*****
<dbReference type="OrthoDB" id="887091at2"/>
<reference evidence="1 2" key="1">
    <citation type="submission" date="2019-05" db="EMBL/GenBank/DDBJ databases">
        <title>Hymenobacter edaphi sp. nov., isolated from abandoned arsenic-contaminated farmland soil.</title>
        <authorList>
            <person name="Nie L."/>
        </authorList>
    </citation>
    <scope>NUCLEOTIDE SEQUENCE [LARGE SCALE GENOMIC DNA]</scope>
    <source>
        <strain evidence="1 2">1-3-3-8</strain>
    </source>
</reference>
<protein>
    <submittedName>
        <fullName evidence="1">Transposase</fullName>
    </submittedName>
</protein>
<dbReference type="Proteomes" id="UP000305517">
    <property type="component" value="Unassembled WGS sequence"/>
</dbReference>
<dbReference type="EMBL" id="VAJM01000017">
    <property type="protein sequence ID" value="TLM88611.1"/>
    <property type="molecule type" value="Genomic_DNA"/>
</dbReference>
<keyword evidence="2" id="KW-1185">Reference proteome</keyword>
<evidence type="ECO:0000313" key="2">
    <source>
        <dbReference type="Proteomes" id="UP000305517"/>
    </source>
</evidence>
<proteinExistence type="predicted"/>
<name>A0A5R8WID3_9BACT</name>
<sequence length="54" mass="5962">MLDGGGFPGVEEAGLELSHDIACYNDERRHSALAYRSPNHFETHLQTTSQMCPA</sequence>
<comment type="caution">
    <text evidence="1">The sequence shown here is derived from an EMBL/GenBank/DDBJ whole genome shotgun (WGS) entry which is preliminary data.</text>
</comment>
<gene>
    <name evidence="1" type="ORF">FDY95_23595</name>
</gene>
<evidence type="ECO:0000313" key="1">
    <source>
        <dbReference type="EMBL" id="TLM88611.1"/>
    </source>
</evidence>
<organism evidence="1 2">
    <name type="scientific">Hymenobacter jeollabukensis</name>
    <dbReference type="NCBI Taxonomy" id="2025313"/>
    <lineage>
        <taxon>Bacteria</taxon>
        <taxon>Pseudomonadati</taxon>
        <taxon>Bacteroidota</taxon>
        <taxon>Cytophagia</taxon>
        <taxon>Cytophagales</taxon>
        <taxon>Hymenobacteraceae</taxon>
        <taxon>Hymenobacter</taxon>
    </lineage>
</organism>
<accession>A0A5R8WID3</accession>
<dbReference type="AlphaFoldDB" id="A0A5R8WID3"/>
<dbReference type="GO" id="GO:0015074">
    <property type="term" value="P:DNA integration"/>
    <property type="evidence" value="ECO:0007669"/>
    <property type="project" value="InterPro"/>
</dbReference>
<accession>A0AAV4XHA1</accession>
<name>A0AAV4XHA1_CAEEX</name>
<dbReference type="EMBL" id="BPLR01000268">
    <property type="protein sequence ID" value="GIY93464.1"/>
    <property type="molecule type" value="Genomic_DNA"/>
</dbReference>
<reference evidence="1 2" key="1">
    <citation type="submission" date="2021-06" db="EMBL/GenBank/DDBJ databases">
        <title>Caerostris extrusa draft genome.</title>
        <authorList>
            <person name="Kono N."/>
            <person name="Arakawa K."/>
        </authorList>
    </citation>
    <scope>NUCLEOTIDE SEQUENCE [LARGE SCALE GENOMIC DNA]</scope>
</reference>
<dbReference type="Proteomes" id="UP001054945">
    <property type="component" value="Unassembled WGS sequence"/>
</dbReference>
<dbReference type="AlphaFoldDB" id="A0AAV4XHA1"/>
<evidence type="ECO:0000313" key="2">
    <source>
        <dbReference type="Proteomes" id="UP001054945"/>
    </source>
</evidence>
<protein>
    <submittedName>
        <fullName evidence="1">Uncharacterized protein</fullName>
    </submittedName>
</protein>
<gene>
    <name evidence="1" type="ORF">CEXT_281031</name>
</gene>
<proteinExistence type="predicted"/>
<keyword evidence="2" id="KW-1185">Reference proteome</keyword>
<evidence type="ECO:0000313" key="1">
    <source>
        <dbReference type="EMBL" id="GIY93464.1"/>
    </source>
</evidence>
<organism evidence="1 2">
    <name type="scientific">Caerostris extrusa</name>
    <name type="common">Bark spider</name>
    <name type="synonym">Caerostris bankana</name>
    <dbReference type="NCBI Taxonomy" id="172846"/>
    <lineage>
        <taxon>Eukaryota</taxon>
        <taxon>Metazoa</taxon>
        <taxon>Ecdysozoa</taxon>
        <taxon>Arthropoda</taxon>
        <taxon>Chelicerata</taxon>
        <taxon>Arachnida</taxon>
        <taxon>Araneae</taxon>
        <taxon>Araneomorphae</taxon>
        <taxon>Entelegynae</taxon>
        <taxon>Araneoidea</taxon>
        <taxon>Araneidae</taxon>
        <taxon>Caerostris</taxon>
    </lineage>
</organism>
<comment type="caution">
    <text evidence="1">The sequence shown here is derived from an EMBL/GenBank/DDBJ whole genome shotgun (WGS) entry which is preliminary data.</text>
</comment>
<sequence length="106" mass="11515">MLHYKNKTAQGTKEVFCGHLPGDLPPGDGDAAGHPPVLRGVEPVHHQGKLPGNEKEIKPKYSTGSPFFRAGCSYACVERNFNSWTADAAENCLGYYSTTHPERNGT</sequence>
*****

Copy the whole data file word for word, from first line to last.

<dbReference type="OrthoDB" id="887091at2"/>
<reference evidence="1 2" key="1">
    <citation type="submission" date="2019-05" db="EMBL/GenBank/DDBJ databases">
        <title>Hymenobacter edaphi sp. nov., isolated from abandoned arsenic-contaminated farmland soil.</title>
        <authorList>
            <person name="Nie L."/>
        </authorList>
    </citation>
    <scope>NUCLEOTIDE SEQUENCE [LARGE SCALE GENOMIC DNA]</scope>
    <source>
        <strain evidence="1 2">1-3-3-8</strain>
    </source>
</reference>
<protein>
    <submittedName>
        <fullName evidence="1">Transposase</fullName>
    </submittedName>
</protein>
<dbReference type="Proteomes" id="UP000305517">
    <property type="component" value="Unassembled WGS sequence"/>
</dbReference>
<dbReference type="EMBL" id="VAJM01000017">
    <property type="protein sequence ID" value="TLM88611.1"/>
    <property type="molecule type" value="Genomic_DNA"/>
</dbReference>
<keyword evidence="2" id="KW-1185">Reference proteome</keyword>
<evidence type="ECO:0000313" key="2">
    <source>
        <dbReference type="Proteomes" id="UP000305517"/>
    </source>
</evidence>
<proteinExistence type="predicted"/>
<name>A0A5R8WID3_9BACT</name>
<sequence length="54" mass="5962">MLDGGGFPGVEEAGLELSHDIACYNDERRHSALAYRSPNHFETHLQTTSQMCPA</sequence>
<comment type="caution">
    <text evidence="1">The sequence shown here is derived from an EMBL/GenBank/DDBJ whole genome shotgun (WGS) entry which is preliminary data.</text>
</comment>
<gene>
    <name evidence="1" type="ORF">FDY95_23595</name>
</gene>
<evidence type="ECO:0000313" key="1">
    <source>
        <dbReference type="EMBL" id="TLM88611.1"/>
    </source>
</evidence>
<organism evidence="1 2">
    <name type="scientific">Hymenobacter jeollabukensis</name>
    <dbReference type="NCBI Taxonomy" id="2025313"/>
    <lineage>
        <taxon>Bacteria</taxon>
        <taxon>Pseudomonadati</taxon>
        <taxon>Bacteroidota</taxon>
        <taxon>Cytophagia</taxon>
        <taxon>Cytophagales</taxon>
        <taxon>Hymenobacteraceae</taxon>
        <taxon>Hymenobacter</taxon>
    </lineage>
</organism>
<accession>A0A5R8WID3</accession>
<dbReference type="AlphaFoldDB" id="A0A5R8WID3"/>
<dbReference type="GO" id="GO:0015074">
    <property type="term" value="P:DNA integration"/>
    <property type="evidence" value="ECO:0007669"/>
    <property type="project" value="InterPro"/>
</dbReference>
<accession>A0AAV4XHA1</accession>
<name>A0AAV4XHA1_CAEEX</name>
<dbReference type="EMBL" id="BPLR01000268">
    <property type="protein sequence ID" value="GIY93464.1"/>
    <property type="molecule type" value="Genomic_DNA"/>
</dbReference>
<reference evidence="1 2" key="1">
    <citation type="submission" date="2021-06" db="EMBL/GenBank/DDBJ databases">
        <title>Caerostris extrusa draft genome.</title>
        <authorList>
            <person name="Kono N."/>
            <person name="Arakawa K."/>
        </authorList>
    </citation>
    <scope>NUCLEOTIDE SEQUENCE [LARGE SCALE GENOMIC DNA]</scope>
</reference>
<dbReference type="Proteomes" id="UP001054945">
    <property type="component" value="Unassembled WGS sequence"/>
</dbReference>
<dbReference type="AlphaFoldDB" id="A0AAV4XHA1"/>
<evidence type="ECO:0000313" key="2">
    <source>
        <dbReference type="Proteomes" id="UP001054945"/>
    </source>
</evidence>
<protein>
    <submittedName>
        <fullName evidence="1">Uncharacterized protein</fullName>
    </submittedName>
</protein>
<gene>
    <name evidence="1" type="ORF">CEXT_281031</name>
</gene>
<proteinExistence type="predicted"/>
<keyword evidence="2" id="KW-1185">Reference proteome</keyword>
<evidence type="ECO:0000313" key="1">
    <source>
        <dbReference type="EMBL" id="GIY93464.1"/>
    </source>
</evidence>
<organism evidence="1 2">
    <name type="scientific">Caerostris extrusa</name>
    <name type="common">Bark spider</name>
    <name type="synonym">Caerostris bankana</name>
    <dbReference type="NCBI Taxonomy" id="172846"/>
    <lineage>
        <taxon>Eukaryota</taxon>
        <taxon>Metazoa</taxon>
        <taxon>Ecdysozoa</taxon>
        <taxon>Arthropoda</taxon>
        <taxon>Chelicerata</taxon>
        <taxon>Arachnida</taxon>
        <taxon>Araneae</taxon>
        <taxon>Araneomorphae</taxon>
        <taxon>Entelegynae</taxon>
        <taxon>Araneoidea</taxon>
        <taxon>Araneidae</taxon>
        <taxon>Caerostris</taxon>
    </lineage>
</organism>
<comment type="caution">
    <text evidence="1">The sequence shown here is derived from an EMBL/GenBank/DDBJ whole genome shotgun (WGS) entry which is preliminary data.</text>
</comment>
<sequence length="106" mass="11515">MLHYKNKTAQGTKEVFCGHLPGDLPPGDGDAAGHPPVLRGVEPVHHQGKLPGNEKEIKPKYSTGSPFFRAGCSYACVERNFNSWTADAAENCLGYYSTTHPERNGT</sequence>